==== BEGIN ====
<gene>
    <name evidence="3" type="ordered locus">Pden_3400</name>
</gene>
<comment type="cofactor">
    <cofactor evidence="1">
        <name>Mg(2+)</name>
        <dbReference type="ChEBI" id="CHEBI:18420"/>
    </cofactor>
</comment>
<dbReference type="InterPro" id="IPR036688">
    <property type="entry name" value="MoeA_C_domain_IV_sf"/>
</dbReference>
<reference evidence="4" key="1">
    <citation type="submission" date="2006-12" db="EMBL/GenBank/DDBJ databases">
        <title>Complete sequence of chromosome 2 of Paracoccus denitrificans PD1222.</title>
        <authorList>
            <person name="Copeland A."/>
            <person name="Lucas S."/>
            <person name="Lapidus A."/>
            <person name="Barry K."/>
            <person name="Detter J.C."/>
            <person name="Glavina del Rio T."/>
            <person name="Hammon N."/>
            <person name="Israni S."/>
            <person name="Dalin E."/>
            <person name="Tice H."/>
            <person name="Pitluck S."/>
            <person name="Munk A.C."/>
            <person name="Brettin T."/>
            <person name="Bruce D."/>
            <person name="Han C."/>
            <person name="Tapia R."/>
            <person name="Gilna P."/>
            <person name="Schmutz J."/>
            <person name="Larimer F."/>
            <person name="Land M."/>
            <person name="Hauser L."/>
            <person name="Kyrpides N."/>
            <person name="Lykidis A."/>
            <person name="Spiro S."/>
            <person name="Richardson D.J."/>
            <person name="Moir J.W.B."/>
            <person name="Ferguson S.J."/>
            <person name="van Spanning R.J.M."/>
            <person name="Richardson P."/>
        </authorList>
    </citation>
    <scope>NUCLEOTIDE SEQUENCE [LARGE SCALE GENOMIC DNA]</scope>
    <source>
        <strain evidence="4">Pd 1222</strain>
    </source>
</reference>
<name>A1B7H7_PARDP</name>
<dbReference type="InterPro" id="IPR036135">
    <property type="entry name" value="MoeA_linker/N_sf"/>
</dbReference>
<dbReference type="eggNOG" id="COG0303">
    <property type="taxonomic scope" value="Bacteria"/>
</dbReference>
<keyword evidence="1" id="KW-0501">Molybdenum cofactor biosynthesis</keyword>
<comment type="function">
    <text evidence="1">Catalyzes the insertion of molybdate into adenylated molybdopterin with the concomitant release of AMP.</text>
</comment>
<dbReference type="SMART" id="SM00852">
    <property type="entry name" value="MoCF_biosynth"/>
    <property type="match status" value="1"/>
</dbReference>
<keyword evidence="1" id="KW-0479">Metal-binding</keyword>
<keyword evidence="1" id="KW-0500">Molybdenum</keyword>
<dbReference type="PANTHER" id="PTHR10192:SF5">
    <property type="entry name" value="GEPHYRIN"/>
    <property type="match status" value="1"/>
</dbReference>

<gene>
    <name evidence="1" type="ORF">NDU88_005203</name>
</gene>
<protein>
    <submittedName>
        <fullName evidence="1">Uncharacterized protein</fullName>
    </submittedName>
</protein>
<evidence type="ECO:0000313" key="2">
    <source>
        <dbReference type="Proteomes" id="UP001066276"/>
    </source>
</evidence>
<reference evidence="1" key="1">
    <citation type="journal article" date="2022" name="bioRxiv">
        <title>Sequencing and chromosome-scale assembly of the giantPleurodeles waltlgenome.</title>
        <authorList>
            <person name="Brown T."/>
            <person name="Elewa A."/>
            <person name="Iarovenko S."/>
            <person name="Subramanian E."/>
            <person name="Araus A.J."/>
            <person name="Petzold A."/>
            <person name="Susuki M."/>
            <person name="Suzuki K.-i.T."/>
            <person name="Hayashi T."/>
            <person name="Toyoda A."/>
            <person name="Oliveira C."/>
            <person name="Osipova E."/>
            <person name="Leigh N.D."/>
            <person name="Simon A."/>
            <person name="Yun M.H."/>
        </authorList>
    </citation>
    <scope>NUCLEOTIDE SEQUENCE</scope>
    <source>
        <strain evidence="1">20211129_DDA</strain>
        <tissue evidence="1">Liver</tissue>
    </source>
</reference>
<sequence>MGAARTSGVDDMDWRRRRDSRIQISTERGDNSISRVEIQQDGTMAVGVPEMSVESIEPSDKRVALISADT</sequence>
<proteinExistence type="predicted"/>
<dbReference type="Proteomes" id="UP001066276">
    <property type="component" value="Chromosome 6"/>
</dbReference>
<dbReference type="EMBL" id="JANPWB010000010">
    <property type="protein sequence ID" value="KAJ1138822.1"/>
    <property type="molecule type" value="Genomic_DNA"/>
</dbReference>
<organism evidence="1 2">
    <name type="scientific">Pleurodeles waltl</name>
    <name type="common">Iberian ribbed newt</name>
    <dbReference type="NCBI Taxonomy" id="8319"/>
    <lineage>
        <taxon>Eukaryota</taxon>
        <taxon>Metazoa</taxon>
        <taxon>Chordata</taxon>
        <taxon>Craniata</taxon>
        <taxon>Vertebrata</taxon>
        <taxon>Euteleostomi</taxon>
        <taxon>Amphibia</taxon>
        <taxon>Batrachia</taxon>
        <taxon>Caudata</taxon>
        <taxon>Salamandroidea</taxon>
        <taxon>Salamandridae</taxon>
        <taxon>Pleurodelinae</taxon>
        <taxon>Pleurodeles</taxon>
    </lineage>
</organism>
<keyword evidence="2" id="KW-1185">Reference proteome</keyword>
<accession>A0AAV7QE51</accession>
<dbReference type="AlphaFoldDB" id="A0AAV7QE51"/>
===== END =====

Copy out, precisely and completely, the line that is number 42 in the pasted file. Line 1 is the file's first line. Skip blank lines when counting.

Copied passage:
            <person name="Moir J.W.B."/>